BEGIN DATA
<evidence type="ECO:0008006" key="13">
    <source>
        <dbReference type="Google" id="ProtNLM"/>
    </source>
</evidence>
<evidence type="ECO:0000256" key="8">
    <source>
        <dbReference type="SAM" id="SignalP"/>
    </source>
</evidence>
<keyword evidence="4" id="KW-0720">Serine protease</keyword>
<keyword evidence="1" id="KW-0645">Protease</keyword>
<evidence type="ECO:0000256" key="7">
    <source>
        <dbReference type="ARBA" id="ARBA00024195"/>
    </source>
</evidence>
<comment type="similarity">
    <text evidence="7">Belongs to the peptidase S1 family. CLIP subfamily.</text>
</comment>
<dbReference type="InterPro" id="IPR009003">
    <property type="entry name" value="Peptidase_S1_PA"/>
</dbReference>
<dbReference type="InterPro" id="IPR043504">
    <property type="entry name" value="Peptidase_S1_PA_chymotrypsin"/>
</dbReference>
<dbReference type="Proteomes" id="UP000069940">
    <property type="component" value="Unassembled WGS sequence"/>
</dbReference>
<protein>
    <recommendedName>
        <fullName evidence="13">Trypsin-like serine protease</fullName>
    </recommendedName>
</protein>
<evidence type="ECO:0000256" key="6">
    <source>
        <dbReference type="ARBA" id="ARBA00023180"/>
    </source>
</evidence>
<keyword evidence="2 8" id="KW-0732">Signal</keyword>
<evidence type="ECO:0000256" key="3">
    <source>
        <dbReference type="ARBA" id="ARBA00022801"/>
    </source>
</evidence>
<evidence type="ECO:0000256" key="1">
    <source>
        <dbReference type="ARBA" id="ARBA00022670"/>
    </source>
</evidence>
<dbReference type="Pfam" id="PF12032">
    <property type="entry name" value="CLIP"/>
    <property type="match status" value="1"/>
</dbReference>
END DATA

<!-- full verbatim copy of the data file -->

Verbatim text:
<evidence type="ECO:0008006" key="13">
    <source>
        <dbReference type="Google" id="ProtNLM"/>
    </source>
</evidence>
<evidence type="ECO:0000256" key="8">
    <source>
        <dbReference type="SAM" id="SignalP"/>
    </source>
</evidence>
<keyword evidence="4" id="KW-0720">Serine protease</keyword>
<keyword evidence="1" id="KW-0645">Protease</keyword>
<evidence type="ECO:0000256" key="7">
    <source>
        <dbReference type="ARBA" id="ARBA00024195"/>
    </source>
</evidence>
<comment type="similarity">
    <text evidence="7">Belongs to the peptidase S1 family. CLIP subfamily.</text>
</comment>
<dbReference type="InterPro" id="IPR009003">
    <property type="entry name" value="Peptidase_S1_PA"/>
</dbReference>
<dbReference type="InterPro" id="IPR043504">
    <property type="entry name" value="Peptidase_S1_PA_chymotrypsin"/>
</dbReference>
<dbReference type="Proteomes" id="UP000069940">
    <property type="component" value="Unassembled WGS sequence"/>
</dbReference>
<protein>
    <recommendedName>
        <fullName evidence="13">Trypsin-like serine protease</fullName>
    </recommendedName>
</protein>
<evidence type="ECO:0000256" key="6">
    <source>
        <dbReference type="ARBA" id="ARBA00023180"/>
    </source>
</evidence>
<keyword evidence="2 8" id="KW-0732">Signal</keyword>
<evidence type="ECO:0000256" key="3">
    <source>
        <dbReference type="ARBA" id="ARBA00022801"/>
    </source>
</evidence>
<evidence type="ECO:0000256" key="1">
    <source>
        <dbReference type="ARBA" id="ARBA00022670"/>
    </source>
</evidence>
<dbReference type="Pfam" id="PF12032">
    <property type="entry name" value="CLIP"/>
    <property type="match status" value="1"/>
</dbReference>